KUALA LUMPUR, Dec 4 — Although most banking systems entered the crisis in good shape following a decade of balance-sheet strengthening, the recent resurgence in coronavirus cases highlights the risks of further economic deterioration.
This uncertainty, along with dissipating support measures going into 2021, poses considerable risks for banks, underpinning Moody’s Investors Service’s negative outlook for global banking systems.
“The likelihood of a financial crisis is low but there is still considerable risk going into 2021, as reflected by the fact that over three-quarters of our 70 banking system outlooks – including all G-20 countries except Canada – are negative,” Moody’s associate managing director Sophia Lee said in a statement today.
“This compares with only 14 per cent at the end of 2019.”
These outlooks broadly reflect the risk that weakening operating conditions, particularly in key sectors such as hospitality and retail, will lead to a deterioration in loan performance and profitability, and potentially undermine confidence in banks, as seen in past crises. Among this group, Italy and India are most exposed to the economic and fiscal consequences of a shock to the financial sector.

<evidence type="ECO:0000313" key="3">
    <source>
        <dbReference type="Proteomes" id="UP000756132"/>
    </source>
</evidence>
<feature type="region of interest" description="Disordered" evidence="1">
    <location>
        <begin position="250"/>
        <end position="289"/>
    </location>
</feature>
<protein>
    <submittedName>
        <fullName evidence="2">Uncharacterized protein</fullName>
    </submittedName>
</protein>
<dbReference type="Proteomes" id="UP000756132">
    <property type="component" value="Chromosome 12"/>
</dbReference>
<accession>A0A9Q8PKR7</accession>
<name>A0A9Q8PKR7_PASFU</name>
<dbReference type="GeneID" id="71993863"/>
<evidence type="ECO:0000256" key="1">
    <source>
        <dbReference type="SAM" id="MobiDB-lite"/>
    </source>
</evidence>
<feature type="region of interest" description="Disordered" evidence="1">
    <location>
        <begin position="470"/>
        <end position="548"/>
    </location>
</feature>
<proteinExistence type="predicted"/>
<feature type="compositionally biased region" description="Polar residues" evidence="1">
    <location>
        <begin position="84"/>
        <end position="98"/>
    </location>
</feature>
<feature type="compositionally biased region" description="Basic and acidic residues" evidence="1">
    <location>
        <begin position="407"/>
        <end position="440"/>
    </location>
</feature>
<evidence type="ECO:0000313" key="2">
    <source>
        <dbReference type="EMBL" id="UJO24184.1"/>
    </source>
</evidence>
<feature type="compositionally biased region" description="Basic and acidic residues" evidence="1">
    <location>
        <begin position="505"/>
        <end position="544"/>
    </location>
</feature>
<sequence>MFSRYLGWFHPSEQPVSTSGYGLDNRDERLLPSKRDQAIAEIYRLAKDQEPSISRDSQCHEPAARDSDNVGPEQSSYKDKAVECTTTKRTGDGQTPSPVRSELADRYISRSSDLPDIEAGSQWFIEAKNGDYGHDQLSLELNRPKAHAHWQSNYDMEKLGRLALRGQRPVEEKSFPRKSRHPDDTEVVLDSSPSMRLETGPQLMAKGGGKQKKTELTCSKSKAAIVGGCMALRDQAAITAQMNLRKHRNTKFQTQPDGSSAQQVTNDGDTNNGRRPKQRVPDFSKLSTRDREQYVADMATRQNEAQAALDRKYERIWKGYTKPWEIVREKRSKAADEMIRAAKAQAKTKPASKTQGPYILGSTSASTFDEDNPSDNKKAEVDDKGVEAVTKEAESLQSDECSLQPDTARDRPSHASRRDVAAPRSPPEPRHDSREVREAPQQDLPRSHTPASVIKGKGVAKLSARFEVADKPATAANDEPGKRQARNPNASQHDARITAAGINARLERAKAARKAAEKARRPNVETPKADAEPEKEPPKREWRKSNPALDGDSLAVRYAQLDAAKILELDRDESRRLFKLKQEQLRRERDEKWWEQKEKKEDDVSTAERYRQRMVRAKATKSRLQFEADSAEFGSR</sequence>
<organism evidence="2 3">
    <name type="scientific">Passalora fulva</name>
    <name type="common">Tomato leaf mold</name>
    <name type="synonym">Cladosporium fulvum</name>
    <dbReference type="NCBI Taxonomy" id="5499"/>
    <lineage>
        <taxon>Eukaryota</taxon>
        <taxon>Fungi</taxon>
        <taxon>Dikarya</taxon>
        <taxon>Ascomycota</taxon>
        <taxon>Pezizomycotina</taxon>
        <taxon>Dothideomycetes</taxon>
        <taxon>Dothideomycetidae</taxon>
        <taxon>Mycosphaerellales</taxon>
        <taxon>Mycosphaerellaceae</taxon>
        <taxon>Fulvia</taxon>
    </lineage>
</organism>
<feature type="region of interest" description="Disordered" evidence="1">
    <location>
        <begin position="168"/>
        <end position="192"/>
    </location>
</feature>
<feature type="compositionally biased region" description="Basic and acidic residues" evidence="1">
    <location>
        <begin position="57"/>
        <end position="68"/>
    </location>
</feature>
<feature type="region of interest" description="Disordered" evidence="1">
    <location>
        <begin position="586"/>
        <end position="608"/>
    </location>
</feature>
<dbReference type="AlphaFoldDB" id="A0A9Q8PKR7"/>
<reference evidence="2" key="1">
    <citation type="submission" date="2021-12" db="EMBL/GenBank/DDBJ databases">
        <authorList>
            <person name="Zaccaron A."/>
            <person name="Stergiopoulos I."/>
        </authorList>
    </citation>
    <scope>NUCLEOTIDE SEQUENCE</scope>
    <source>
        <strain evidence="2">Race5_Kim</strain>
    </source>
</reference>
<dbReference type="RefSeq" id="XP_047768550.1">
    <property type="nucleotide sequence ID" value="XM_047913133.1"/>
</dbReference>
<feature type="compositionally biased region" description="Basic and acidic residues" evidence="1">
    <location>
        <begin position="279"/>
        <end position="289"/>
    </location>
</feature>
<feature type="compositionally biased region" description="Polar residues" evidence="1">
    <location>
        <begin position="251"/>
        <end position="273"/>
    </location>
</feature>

On a macro level, banks face risks stemming from a potential resurgence of coronavirus cases with extended disruption, which would lead to lower economic growth and higher loss provisions, said Lee.
Meanwhile, the unwinding of policy support going into 2021 may result in rising credit costs, and the lower-for-longer interest rates will continue to impact banking systems’ profitability.
In addition, increased corporate debt burdens will add to banks’ asset risks, and as supportive measures ease, corporate default rates will rise.
“COVID-19 is accelerating digitalisation in banks as more activity moves online, but it also means banks are now exposed to a greater risk of cyberattacks and face more competition from fintech,” she said.
On the Environmental, Social and Corporate Governance (ESG) front, as more governments set targets for carbon neutrality, this will raise the likelihood of bank-specific measures, including ESG disclosures and stress-testing requirements.
Moody’s outlook for the global banking sector reflects its expectations for fundamental business conditions for this sector over the next 12-18 months and does not reflect its outlook for individual issuers.